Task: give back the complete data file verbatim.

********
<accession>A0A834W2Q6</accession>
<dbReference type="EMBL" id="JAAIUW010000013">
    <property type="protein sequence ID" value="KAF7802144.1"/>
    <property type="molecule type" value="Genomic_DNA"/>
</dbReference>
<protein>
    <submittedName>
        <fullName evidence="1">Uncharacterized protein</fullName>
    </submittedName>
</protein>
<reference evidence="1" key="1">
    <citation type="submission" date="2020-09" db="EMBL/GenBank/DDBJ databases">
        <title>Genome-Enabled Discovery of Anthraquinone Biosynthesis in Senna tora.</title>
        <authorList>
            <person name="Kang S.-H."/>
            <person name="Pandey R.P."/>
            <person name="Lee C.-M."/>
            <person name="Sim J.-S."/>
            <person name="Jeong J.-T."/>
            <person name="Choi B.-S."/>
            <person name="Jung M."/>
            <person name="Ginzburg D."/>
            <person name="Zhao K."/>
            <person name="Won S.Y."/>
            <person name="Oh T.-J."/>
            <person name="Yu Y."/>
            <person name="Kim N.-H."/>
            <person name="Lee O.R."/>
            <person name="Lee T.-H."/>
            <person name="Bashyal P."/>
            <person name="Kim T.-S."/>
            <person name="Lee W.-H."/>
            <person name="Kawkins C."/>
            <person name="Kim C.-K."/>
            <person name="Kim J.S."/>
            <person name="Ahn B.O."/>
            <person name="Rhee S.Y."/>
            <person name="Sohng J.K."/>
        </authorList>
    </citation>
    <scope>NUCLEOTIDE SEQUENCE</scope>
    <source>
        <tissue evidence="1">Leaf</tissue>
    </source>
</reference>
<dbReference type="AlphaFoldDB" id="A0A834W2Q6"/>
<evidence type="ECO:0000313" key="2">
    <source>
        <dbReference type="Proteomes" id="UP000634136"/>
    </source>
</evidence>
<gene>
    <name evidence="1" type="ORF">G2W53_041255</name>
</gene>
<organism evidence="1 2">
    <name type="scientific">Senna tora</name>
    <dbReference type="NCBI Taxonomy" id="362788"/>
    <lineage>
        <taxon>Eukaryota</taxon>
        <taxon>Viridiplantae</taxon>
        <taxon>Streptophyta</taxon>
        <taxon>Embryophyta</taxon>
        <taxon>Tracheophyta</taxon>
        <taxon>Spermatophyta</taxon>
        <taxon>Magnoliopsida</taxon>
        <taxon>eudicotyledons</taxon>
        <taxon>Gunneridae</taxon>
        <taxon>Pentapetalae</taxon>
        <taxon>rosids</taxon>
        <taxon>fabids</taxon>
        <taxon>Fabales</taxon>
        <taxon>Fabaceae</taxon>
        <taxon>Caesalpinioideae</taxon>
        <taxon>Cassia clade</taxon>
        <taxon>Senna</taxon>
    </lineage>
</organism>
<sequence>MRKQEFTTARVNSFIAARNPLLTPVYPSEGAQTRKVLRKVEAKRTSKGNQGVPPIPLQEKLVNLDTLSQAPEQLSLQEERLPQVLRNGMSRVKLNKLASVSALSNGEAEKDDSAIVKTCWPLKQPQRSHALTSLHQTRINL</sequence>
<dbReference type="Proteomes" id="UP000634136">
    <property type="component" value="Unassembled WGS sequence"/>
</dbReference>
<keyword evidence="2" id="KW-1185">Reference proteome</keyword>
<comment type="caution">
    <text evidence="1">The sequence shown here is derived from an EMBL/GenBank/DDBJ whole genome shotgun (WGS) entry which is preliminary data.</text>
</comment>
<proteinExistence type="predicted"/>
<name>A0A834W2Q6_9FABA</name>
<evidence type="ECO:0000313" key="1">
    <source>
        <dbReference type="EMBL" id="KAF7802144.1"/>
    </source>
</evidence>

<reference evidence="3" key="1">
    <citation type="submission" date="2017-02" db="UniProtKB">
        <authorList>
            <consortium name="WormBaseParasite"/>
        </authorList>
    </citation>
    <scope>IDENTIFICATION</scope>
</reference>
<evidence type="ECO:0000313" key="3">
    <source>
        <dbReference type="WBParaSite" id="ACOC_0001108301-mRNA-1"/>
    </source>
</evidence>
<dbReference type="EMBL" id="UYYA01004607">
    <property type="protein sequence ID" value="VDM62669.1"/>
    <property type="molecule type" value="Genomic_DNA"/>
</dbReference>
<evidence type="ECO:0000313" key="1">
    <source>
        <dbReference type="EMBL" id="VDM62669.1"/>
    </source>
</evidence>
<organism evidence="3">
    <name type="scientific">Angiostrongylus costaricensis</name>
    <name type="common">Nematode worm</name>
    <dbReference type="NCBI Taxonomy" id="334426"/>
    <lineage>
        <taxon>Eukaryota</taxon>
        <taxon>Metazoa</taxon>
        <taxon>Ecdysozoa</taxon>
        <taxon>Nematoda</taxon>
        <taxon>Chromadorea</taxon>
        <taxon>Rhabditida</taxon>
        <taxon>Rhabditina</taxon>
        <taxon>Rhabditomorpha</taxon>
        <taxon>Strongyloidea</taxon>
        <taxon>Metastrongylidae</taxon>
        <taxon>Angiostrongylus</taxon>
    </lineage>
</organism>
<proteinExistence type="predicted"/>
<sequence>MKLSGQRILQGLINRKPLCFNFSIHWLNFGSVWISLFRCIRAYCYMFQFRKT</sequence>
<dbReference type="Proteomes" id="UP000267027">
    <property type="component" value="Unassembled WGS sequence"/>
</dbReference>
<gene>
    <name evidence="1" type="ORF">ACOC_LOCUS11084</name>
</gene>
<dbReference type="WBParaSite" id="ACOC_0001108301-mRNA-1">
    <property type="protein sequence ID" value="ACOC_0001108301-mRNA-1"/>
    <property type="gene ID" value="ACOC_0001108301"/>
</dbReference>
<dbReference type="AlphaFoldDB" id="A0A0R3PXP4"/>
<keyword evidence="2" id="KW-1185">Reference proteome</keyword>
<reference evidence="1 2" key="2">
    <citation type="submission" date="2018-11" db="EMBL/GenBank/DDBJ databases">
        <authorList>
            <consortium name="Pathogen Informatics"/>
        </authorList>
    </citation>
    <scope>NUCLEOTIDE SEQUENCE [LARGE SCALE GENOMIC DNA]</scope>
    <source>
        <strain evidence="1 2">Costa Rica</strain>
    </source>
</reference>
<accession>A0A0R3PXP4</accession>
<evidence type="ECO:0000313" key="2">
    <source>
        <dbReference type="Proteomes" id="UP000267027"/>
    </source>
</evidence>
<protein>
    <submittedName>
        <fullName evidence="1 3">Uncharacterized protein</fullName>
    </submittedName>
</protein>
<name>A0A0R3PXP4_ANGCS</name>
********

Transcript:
<accession>A0A834W2Q6</accession>
<dbReference type="EMBL" id="JAAIUW010000013">
    <property type="protein sequence ID" value="KAF7802144.1"/>
    <property type="molecule type" value="Genomic_DNA"/>
</dbReference>
<protein>
    <submittedName>
        <fullName evidence="1">Uncharacterized protein</fullName>
    </submittedName>
</protein>
<reference evidence="1" key="1">
    <citation type="submission" date="2020-09" db="EMBL/GenBank/DDBJ databases">
        <title>Genome-Enabled Discovery of Anthraquinone Biosynthesis in Senna tora.</title>
        <authorList>
            <person name="Kang S.-H."/>
            <person name="Pandey R.P."/>
            <person name="Lee C.-M."/>
            <person name="Sim J.-S."/>
            <person name="Jeong J.-T."/>
            <person name="Choi B.-S."/>
            <person name="Jung M."/>
            <person name="Ginzburg D."/>
            <person name="Zhao K."/>
            <person name="Won S.Y."/>
            <person name="Oh T.-J."/>
            <person name="Yu Y."/>
            <person name="Kim N.-H."/>
            <person name="Lee O.R."/>
            <person name="Lee T.-H."/>
            <person name="Bashyal P."/>
            <person name="Kim T.-S."/>
            <person name="Lee W.-H."/>
            <person name="Kawkins C."/>
            <person name="Kim C.-K."/>
            <person name="Kim J.S."/>
            <person name="Ahn B.O."/>
            <person name="Rhee S.Y."/>
            <person name="Sohng J.K."/>
        </authorList>
    </citation>
    <scope>NUCLEOTIDE SEQUENCE</scope>
    <source>
        <tissue evidence="1">Leaf</tissue>
    </source>
</reference>
<dbReference type="AlphaFoldDB" id="A0A834W2Q6"/>
<evidence type="ECO:0000313" key="2">
    <source>
        <dbReference type="Proteomes" id="UP000634136"/>
    </source>
</evidence>
<gene>
    <name evidence="1" type="ORF">G2W53_041255</name>
</gene>
<organism evidence="1 2">
    <name type="scientific">Senna tora</name>
    <dbReference type="NCBI Taxonomy" id="362788"/>
    <lineage>
        <taxon>Eukaryota</taxon>
        <taxon>Viridiplantae</taxon>
        <taxon>Streptophyta</taxon>
        <taxon>Embryophyta</taxon>
        <taxon>Tracheophyta</taxon>
        <taxon>Spermatophyta</taxon>
        <taxon>Magnoliopsida</taxon>
        <taxon>eudicotyledons</taxon>
        <taxon>Gunneridae</taxon>
        <taxon>Pentapetalae</taxon>
        <taxon>rosids</taxon>
        <taxon>fabids</taxon>
        <taxon>Fabales</taxon>
        <taxon>Fabaceae</taxon>
        <taxon>Caesalpinioideae</taxon>
        <taxon>Cassia clade</taxon>
        <taxon>Senna</taxon>
    </lineage>
</organism>
<sequence>MRKQEFTTARVNSFIAARNPLLTPVYPSEGAQTRKVLRKVEAKRTSKGNQGVPPIPLQEKLVNLDTLSQAPEQLSLQEERLPQVLRNGMSRVKLNKLASVSALSNGEAEKDDSAIVKTCWPLKQPQRSHALTSLHQTRINL</sequence>
<dbReference type="Proteomes" id="UP000634136">
    <property type="component" value="Unassembled WGS sequence"/>
</dbReference>
<keyword evidence="2" id="KW-1185">Reference proteome</keyword>
<comment type="caution">
    <text evidence="1">The sequence shown here is derived from an EMBL/GenBank/DDBJ whole genome shotgun (WGS) entry which is preliminary data.</text>
</comment>
<proteinExistence type="predicted"/>
<name>A0A834W2Q6_9FABA</name>
<evidence type="ECO:0000313" key="1">
    <source>
        <dbReference type="EMBL" id="KAF7802144.1"/>
    </source>
</evidence>

<reference evidence="3" key="1">
    <citation type="submission" date="2017-02" db="UniProtKB">
        <authorList>
            <consortium name="WormBaseParasite"/>
        </authorList>
    </citation>
    <scope>IDENTIFICATION</scope>
</reference>
<evidence type="ECO:0000313" key="3">
    <source>
        <dbReference type="WBParaSite" id="ACOC_0001108301-mRNA-1"/>
    </source>
</evidence>
<dbReference type="EMBL" id="UYYA01004607">
    <property type="protein sequence ID" value="VDM62669.1"/>
    <property type="molecule type" value="Genomic_DNA"/>
</dbReference>
<evidence type="ECO:0000313" key="1">
    <source>
        <dbReference type="EMBL" id="VDM62669.1"/>
    </source>
</evidence>
<organism evidence="3">
    <name type="scientific">Angiostrongylus costaricensis</name>
    <name type="common">Nematode worm</name>
    <dbReference type="NCBI Taxonomy" id="334426"/>
    <lineage>
        <taxon>Eukaryota</taxon>
        <taxon>Metazoa</taxon>
        <taxon>Ecdysozoa</taxon>
        <taxon>Nematoda</taxon>
        <taxon>Chromadorea</taxon>
        <taxon>Rhabditida</taxon>
        <taxon>Rhabditina</taxon>
        <taxon>Rhabditomorpha</taxon>
        <taxon>Strongyloidea</taxon>
        <taxon>Metastrongylidae</taxon>
        <taxon>Angiostrongylus</taxon>
    </lineage>
</organism>
<proteinExistence type="predicted"/>
<sequence>MKLSGQRILQGLINRKPLCFNFSIHWLNFGSVWISLFRCIRAYCYMFQFRKT</sequence>
<dbReference type="Proteomes" id="UP000267027">
    <property type="component" value="Unassembled WGS sequence"/>
</dbReference>
<gene>
    <name evidence="1" type="ORF">ACOC_LOCUS11084</name>
</gene>
<dbReference type="WBParaSite" id="ACOC_0001108301-mRNA-1">
    <property type="protein sequence ID" value="ACOC_0001108301-mRNA-1"/>
    <property type="gene ID" value="ACOC_0001108301"/>
</dbReference>
<dbReference type="AlphaFoldDB" id="A0A0R3PXP4"/>
<keyword evidence="2" id="KW-1185">Reference proteome</keyword>
<reference evidence="1 2" key="2">
    <citation type="submission" date="2018-11" db="EMBL/GenBank/DDBJ databases">
        <authorList>
            <consortium name="Pathogen Informatics"/>
        </authorList>
    </citation>
    <scope>NUCLEOTIDE SEQUENCE [LARGE SCALE GENOMIC DNA]</scope>
    <source>
        <strain evidence="1 2">Costa Rica</strain>
    </source>
</reference>
<accession>A0A0R3PXP4</accession>
<evidence type="ECO:0000313" key="2">
    <source>
        <dbReference type="Proteomes" id="UP000267027"/>
    </source>
</evidence>
<protein>
    <submittedName>
        <fullName evidence="1 3">Uncharacterized protein</fullName>
    </submittedName>
</protein>
<name>A0A0R3PXP4_ANGCS</name>